Within this volume you will find numerous exercises that can be applied in the teaching of mineralogy and related courses. There are hands-on, experimental, theoretical, and analytical exercises. All have been written with the hope of optimizing student learning. At the workshop there was little interest in developing a "prescriptive" approach to mineralogy by making recommendations on a specific content that might be universally applied in mineralogy courses and curricula. We recognize that every student population will have different needs, every faculty vi member will have her or his own areas expertise, every department will have its own curricular needs, every institution will have its own resources, and every geographic setting will provide unique educational opportunities. The exercises in this volume provide examples of innovative ways that mineralogy can be taught using a variety of materials and teaching techniques. We encourage you to use these activities in whatever ways will best serve your students. You may freely photocopy the exercises for class use, adopt these materials or adapt them to meet the special needs of your own course, and use these activities as models to help you develop your own new exercises.
However you use this book, please share your experiences with your colleagues and with the authors of the exercises. Being an effective teacher is not easy and we can all benefit from the experiences of others. If you would like to join an electronic mail list server discussion of mineralogy teaching, send a subscription request to firstname.lastname@example.org.
We hope that the exercises in this volume will help you find ways to make your mineralogy teaching more successful. If we prompt you to modify your classes so that your students not only learn and retain more, but also have fun in the process, we will have achieved our goals.
Table of Contents
Using Cooperative Learning to Teach Mineralogy (and Other Courses, Too!)
Physical Properties of Minerals and Determinative Techniques, An Introduction to Cooperative Learning
Mineral Classification - What's in a Name?
A Term-Long Mineralogy Lab Practical Exam
Exercises with Mineral Names, Literature and History
Short Readings from the American Mineralogist: Sneaky Tools for Teaching Scientific Reading Comprehension and Mineralogical Concepts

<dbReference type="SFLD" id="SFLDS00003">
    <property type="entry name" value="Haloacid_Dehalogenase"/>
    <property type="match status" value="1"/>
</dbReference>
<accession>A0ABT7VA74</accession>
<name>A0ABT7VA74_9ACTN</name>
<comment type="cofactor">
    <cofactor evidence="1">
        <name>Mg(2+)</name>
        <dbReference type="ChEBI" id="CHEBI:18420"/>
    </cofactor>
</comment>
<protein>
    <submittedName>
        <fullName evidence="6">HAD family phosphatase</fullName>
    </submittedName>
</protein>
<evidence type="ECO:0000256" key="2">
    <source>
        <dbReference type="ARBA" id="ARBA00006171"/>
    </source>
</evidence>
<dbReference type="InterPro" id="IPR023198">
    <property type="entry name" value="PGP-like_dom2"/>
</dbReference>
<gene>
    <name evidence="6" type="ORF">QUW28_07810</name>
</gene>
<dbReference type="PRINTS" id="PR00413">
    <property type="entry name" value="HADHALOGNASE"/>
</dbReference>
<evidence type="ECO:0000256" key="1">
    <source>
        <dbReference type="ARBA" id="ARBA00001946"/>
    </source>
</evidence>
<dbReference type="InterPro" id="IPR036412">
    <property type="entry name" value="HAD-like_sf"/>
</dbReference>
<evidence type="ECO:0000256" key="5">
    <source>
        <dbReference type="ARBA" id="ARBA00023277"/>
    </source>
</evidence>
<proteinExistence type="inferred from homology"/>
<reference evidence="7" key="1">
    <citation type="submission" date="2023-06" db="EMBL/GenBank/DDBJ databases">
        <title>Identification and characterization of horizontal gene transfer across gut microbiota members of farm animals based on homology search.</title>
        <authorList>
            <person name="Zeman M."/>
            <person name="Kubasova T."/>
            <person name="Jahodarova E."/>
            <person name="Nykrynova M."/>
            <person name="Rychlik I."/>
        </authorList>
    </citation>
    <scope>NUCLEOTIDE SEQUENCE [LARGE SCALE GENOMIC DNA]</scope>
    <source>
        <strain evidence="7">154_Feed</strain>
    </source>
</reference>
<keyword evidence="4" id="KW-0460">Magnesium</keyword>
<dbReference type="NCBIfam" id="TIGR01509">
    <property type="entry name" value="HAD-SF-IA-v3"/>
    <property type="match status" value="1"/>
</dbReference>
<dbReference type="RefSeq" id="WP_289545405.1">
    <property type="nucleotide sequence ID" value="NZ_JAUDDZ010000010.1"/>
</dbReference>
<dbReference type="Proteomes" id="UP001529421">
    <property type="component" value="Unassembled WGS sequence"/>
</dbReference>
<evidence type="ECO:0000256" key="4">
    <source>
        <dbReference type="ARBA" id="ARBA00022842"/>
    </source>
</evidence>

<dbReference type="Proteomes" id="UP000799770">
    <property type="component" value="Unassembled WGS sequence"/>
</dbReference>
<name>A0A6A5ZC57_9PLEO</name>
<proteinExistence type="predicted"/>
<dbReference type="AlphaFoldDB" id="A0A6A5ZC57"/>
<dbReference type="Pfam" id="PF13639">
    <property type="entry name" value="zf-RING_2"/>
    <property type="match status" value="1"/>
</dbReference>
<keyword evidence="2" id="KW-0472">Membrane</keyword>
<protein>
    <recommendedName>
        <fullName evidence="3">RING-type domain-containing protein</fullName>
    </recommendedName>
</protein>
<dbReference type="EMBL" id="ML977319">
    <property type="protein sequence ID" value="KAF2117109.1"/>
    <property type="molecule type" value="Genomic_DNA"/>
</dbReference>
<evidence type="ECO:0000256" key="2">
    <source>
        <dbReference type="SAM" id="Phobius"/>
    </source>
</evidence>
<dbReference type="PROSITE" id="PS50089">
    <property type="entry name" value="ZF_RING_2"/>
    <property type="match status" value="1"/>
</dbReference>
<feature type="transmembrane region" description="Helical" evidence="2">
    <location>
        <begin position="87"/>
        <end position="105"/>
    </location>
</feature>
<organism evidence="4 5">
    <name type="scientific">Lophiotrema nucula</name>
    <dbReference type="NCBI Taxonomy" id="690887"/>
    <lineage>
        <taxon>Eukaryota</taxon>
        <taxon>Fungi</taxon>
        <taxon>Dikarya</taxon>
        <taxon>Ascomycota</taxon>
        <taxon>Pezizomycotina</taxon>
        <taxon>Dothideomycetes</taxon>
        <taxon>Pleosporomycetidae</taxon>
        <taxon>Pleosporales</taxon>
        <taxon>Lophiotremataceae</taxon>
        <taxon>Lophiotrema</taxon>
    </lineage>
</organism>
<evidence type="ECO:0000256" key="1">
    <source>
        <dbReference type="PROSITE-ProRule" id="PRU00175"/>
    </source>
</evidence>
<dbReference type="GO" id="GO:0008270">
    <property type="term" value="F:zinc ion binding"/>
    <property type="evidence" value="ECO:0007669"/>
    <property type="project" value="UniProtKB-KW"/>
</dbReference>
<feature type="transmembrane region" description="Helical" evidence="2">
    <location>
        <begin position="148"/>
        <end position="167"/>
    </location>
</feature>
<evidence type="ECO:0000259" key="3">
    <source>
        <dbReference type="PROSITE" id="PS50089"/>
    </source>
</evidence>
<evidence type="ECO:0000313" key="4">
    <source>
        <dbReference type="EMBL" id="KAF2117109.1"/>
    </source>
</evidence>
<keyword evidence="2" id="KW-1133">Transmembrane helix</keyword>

Wondering, Wandering and Winnowing: The WWW and Mineralogy
Crystal Growth Fast and Slow
Growing Crystals on a Microscope Stage
Mineral Synthesis and X-ray Diffraction Experiments
Making Solid Solutions with Alkali Halides (and Breaking Them)
Phase Fun with Feldspars: Simple Experiments to Change the Chemical Composition, State of Order, and Crystal System
Determination of Chemical Composition, State of Order, Molar Volume, and Density of a Monoclinic Alkali Feldspar using X-ray Diffraction
Exercises in the Geochemical Kinetics of Mineral-Water Reactions: The Rate Law and Rate-Determining Step in the Dissolution of Halite
Heat Capacity of Minerals: A Hands-on Introduction to Chemical Thermodynamics
Phase Diagrams in Vivo
Experiments on Simple Binary Mineral Systems
Computer Generated Crystals with SHAPE
Miller Indices and Symmetry Content: A Demonstration Using SHAPE, A Computer Program for Drawing Crystals
Crystal Measurement and Axial Ratio Laboratory
The Use of Natural Crystals in the Study of Crystallography
The Metrical Matrix in Teaching Mineralogy
From 2D to 3D: I. Escher Drawings, Crystallography, Crystal Chemistry, and Crystal "Defects"
From 2D to 3D: II. TEM and AFM Images
A Fun and Effective Exercise for Understanding Lattices and Space Groups
Construction of Crystal Models and Their Graphic Equivalents
Building Crystal Structure Ball Models Using Pre-drilled Templates: Sheet Structures, Tridymite and Cristobalite
Directed-Discovery of Crystal Structures Using Ball and Stick Models
Minerals and Light
Experiments in Crystal Optics
Laboratory Exercises and Demonstration with the Spindle Stage
Introduction to the SEM/EDS or "Every Composition Tells a Story"
Color in Minerals
Better Living through Minerals: X-ray Diffraction of Household Products
Asbestos: Mineralogy, Health Hazards and Public Policy
Introduction to the Properties of Clay Minerals
Mineral Separation and Provenance Lab Exercise
Selected References for Teachers of Mineralogy